The clowns are instantly identified by their signature red noses. A classic clown costume is incomplete without a red nose. But have you ever wondered how did the red nose become such an integral part of the clown getup?
The history of the red nose of a clown can be traced back to three brothers, Paul, François, and Albert, belonging to a circus family. The Fratellinis were well-known for their performances. The head of the family was a trapeze artist, named Gustavo. His three sons put on a very popular act of clowns.
After the death of Louis, Paul’s partner, the trio took on a unique style to personify the clown. François was a white-faced elegant yet pompous clown while Albert went for an exaggerated look featuring dark eyebrows and a red nose. Paul adopted a look between the two featuring much less makeup.
Since then, the Auguste clown has become a unique character. He is generally the joker, an oddball wearing shapeless clothes and bearing exaggerated features, complete with a bright red nose. It is said the Auguste character was developed with the help of one of the most amazing clowns in the human history.
After the WWI, Lou Jacobs staged the famous clown act with the Ringling Bors. And Barnum & Bailey Circus. He went on to perform this role for around six decades. The New York Times obituary of the celebrated entertainer said:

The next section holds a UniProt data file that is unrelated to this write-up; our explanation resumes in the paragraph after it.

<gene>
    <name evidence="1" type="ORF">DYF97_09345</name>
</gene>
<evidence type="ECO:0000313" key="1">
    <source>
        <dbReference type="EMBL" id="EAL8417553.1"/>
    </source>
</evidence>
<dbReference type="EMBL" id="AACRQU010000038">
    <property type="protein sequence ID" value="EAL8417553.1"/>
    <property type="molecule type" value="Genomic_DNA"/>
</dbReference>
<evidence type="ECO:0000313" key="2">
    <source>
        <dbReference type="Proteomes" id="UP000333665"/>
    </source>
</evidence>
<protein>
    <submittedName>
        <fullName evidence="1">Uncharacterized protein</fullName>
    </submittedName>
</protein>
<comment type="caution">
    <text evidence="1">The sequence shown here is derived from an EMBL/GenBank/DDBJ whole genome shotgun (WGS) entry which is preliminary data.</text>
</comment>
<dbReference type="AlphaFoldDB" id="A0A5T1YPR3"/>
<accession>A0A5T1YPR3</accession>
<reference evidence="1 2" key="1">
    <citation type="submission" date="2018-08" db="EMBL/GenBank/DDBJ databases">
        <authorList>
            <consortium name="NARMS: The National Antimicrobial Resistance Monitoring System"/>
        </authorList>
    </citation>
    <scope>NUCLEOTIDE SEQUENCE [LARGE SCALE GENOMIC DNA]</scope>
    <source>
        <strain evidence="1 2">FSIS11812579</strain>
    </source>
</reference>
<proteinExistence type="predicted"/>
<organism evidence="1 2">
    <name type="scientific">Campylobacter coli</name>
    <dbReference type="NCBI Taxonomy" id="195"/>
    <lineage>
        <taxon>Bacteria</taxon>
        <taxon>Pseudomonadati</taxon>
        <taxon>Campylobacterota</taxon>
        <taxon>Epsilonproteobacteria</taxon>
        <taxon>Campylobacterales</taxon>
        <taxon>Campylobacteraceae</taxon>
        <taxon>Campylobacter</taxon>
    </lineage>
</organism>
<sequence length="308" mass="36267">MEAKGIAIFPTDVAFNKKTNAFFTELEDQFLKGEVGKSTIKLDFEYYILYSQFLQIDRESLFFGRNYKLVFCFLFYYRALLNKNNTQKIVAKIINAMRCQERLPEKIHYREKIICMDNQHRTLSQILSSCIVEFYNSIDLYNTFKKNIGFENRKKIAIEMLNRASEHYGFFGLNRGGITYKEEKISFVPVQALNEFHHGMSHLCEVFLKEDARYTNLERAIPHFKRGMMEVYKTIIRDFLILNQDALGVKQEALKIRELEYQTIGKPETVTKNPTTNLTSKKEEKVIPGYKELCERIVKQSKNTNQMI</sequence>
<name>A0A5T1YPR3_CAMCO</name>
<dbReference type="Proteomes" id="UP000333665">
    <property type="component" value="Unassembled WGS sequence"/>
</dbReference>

“Mr. Jacobs’s whiteface makeup with its gargantuan, goofy smile, outlandish eyebrows and the plum-sized nose was the emblem for the Ringling circus, and he may have been the world’s most famous living clown.”
In 1966, Jacob became one of the first living persons to appear on the postage stamp, in his complete costume including the red nose!
Another legend goes way back than the Jacob or even the Fratellini. It is said that in 1860, a poor German circus performer dressed in ill-fitting clothes was accidently driven into the show ring. Apparently, he fell and blood sprout from his nose, giving it a vibrant red colour. Oblivious to his embarrassment, the crowd chanted ‘Auguste’- a word used in German slang for a fool! And thus, the signature red nose of the clown was born.
The German story is more of a legend than the actual incident. Nonetheless, the exact origin of the red nose of the clown remains shrouded in mystery.